For Immediate Release: December 15, 2020
TORONTO - New data shows that Toronto’s annual greenhouse gas emissions grew by seven percent in 2018, making the attainment of the City’s future climate commitments more challenging.
“While it is heartening that the City is still on track to meet its 2020 emission target, this new rise in emissions is concerning,’ said Michael Polanyi, Climate Campaigner at Toronto Environmental Alliance. “This report should be a wake-up call to City leaders that they need to step up climate action in 2021.”
Toronto Mayor John Tory and City Council declared a climate emergency in 2019, committing to achieve net-zero emission by 2050, and by 2040 if possible.
“The delivery of key climate emergency commitments - like a plan for reaching net-zero emissions - has been delayed,” said Polanyi. “Mayor Tory and City Council keep stating that tackling the climate crisis is a top priority and they need to back up their words by supporting stronger climate action in the 2021 City budget. We understand that the COVID pandemic has had a huge impact on the City, and it’s critical that climate measures form a key part of Toronto’s recovery.”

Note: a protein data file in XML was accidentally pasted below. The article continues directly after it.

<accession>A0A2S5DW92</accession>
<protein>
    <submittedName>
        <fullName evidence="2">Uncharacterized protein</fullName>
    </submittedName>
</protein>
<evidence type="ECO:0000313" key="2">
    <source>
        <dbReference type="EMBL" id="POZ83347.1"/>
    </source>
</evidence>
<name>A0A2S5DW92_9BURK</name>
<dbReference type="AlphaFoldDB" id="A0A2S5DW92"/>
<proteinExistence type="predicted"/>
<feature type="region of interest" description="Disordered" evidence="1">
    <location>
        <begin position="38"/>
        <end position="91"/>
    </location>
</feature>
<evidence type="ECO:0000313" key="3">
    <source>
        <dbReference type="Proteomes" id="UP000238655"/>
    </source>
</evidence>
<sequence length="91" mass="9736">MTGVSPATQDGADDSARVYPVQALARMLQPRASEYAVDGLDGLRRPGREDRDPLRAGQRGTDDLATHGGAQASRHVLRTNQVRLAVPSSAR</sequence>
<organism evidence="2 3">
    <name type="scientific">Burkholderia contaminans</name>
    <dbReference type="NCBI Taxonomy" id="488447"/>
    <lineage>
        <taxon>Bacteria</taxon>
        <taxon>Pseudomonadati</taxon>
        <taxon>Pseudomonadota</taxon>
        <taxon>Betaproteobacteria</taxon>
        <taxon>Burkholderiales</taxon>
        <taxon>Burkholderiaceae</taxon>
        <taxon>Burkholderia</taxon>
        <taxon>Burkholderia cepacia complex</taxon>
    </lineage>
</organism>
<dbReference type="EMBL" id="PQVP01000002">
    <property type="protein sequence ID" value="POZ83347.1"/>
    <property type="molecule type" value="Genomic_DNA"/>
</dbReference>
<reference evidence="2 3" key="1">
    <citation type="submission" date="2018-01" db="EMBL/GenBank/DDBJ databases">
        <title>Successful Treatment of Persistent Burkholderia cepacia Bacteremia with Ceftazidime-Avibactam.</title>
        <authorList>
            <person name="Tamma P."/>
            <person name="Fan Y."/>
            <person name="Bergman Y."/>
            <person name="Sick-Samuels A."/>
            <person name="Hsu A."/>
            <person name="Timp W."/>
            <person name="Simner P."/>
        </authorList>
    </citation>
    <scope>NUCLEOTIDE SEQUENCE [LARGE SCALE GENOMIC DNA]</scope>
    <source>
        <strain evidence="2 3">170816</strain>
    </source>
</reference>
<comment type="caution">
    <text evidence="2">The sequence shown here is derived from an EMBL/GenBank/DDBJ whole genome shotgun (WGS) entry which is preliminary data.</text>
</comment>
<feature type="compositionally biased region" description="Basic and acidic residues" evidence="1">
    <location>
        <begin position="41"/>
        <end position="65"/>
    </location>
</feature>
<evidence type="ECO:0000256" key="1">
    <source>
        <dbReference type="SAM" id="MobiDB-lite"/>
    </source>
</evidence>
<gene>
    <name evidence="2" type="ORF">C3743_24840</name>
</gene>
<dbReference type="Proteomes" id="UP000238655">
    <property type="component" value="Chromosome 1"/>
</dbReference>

The City’s report states that building emissions rose in part due to a cold winter and an increase in natural gas in Ontario’s electricity grid. Transportation emissions also rose, and the City’s own corporate emissions also went up 13%, despite its commitment in the TransformTO climate plan to lead by example.
On November 30, 2020, the Toronto Environmental Alliance wrote to Mayor Tory expressing concern about delays in the delivery of the City’s climate emergency declaration commitments. “No other issue threatens to incur a greater impact on human health, well-being and safety, and economic development, if we fail to act now,” said the letter.
As of 2018, Toronto’s GHG emissions were 16.2 megatonnes (MT), 37 per cent lower than in 1990. Toronto has committed to reducing its emissions to 65% below 1990 levels - or 9 MT - by 2030.
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For information, contact:
Climate Campaigner, Toronto Environmental Alliance